Ordinarily, average ratings are used to determine which shows are the most popular and to set pricing for individual commercials. While that makes perfect sense for the buying and selling of commercial time on individual program telecasts, it does not provide a true indication of which series are actually the most watched.
Because different networks have significantly different programming strategies and financial models, you can make the case that comparing ABC’s "Scandal" (with 9 telecasts during the 4th quarter), FX’s "American Horror Story (22 telecasts – including repeats), and USA’s "Modern Family" (251 telecasts – all off-network repeats), is like comparing apples to oranges to tangerines.
Nevertheless, time spent viewing is certainly a valid measure of popularity, which keeps every show, regardless of venue or platform, on the same benchmark. Nielsen doesn’t readily provide time spent viewing data by program, but it is easy to calculate.
NBC’s "Chicago Fire," for example, has an average rating among adults 18-49 almost four times as high as TBS’ "Big Bang Theory," but the average adult 18-49 spends nearly four times as much time watching the TBS off-network comedy.
During this past fourth quarter, the 15 most-viewed scripted series on television among adults 18-49 were, "The Walking Dead" (AMC), "The Big Bang Theory" (TBS), "Family Guy" (Adult Swim), "Empire" (Fox), "Criminal Minds" (ION), "American Horror Story" (FX), "American Dad" (Adult Swim), "The Simpsons" (FXX), "Modern Family" (USA), NCIS (USA), "Blindspot" (NBC), "Scandal" (ABC), "South Park" (Comedy Central), "Scorpion" (CBS), and NCIS (CBS).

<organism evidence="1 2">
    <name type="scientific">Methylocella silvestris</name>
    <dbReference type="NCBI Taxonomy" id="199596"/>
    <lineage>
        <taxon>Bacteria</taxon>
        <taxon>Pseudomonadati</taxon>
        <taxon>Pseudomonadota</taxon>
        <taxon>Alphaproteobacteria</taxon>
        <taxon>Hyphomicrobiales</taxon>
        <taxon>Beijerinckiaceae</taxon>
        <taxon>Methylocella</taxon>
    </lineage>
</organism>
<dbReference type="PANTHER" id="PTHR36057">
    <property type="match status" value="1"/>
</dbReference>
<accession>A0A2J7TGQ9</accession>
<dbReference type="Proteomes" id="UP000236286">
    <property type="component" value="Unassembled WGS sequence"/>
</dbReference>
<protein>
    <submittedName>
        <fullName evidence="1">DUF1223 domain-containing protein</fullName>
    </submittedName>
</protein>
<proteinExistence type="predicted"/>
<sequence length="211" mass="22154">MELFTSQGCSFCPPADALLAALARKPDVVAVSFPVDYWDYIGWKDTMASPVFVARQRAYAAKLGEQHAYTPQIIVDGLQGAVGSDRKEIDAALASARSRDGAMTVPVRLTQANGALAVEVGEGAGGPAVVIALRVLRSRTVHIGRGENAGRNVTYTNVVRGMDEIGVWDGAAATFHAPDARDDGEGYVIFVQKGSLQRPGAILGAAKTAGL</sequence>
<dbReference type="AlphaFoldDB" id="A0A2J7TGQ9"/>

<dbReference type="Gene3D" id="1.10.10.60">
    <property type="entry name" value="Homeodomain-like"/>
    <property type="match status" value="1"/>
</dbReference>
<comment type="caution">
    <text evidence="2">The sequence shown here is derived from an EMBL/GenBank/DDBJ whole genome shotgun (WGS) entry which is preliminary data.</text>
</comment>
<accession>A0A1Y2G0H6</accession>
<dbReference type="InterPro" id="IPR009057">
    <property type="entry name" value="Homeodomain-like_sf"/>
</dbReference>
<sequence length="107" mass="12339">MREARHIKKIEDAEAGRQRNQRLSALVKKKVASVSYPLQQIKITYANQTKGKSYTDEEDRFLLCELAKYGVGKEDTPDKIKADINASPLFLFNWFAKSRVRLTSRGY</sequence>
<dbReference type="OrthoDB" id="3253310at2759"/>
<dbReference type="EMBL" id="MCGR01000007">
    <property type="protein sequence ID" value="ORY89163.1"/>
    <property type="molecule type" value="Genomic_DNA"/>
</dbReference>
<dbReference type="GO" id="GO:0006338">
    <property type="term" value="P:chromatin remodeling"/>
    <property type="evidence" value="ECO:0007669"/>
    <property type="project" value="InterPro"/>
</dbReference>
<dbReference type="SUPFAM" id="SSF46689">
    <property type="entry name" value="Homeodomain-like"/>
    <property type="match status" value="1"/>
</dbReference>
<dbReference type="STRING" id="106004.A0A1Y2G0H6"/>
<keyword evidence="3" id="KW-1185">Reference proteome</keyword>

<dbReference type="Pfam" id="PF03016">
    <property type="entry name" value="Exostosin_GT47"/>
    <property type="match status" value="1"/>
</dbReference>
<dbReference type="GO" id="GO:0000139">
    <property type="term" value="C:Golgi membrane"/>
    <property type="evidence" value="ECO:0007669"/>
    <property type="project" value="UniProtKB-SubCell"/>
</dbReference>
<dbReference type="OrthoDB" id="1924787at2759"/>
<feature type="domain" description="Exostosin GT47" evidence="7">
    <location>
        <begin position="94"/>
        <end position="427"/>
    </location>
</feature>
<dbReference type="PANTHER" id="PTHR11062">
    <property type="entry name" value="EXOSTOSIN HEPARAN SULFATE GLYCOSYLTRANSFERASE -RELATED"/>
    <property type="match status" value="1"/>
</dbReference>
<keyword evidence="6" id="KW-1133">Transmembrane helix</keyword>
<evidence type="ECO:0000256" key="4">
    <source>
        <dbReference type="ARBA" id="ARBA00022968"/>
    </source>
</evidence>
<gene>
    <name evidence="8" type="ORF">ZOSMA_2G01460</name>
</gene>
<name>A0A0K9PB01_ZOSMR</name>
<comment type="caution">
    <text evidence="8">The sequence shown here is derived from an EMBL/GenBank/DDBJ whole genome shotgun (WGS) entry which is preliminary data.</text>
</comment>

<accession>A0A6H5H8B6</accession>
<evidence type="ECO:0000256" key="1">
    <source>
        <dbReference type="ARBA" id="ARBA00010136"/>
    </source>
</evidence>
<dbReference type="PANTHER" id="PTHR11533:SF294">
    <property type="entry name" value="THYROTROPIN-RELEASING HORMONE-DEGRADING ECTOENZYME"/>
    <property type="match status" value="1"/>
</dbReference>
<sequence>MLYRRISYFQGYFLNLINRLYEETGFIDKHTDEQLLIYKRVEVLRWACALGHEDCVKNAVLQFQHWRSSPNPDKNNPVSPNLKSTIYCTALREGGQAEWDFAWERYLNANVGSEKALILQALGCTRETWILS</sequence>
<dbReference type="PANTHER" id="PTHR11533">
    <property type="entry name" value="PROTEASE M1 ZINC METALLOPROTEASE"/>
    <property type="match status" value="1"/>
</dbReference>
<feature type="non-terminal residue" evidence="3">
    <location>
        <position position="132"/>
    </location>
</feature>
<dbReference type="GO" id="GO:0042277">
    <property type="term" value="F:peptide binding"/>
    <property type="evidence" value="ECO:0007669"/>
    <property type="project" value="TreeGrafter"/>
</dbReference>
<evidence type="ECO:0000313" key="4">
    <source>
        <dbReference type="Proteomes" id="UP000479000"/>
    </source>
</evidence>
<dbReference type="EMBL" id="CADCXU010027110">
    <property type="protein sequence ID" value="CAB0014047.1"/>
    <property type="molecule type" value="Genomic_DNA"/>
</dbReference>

Ironically, Netflix, the viewing source that gave binge viewing its name, probably has less binge viewing than any cable network with stacked programming (i.e., programming that airs multiple episode in a row). I would think viewers spend much more time every month watching "Modern Family" and "NCIS" on USA, "Criminal Minds" on ION or "Big Bang Theory" on TBS than they do watching any single series on Netflix. If that is not the case, I’d love to see the data.
An upcoming issue of The "Sternberg Report – Premium Edition" will take a deeper look into this subject among both adults 18-49 and 25-54 for all broadcast and cable series, including the data that went into the time spent viewing calculations.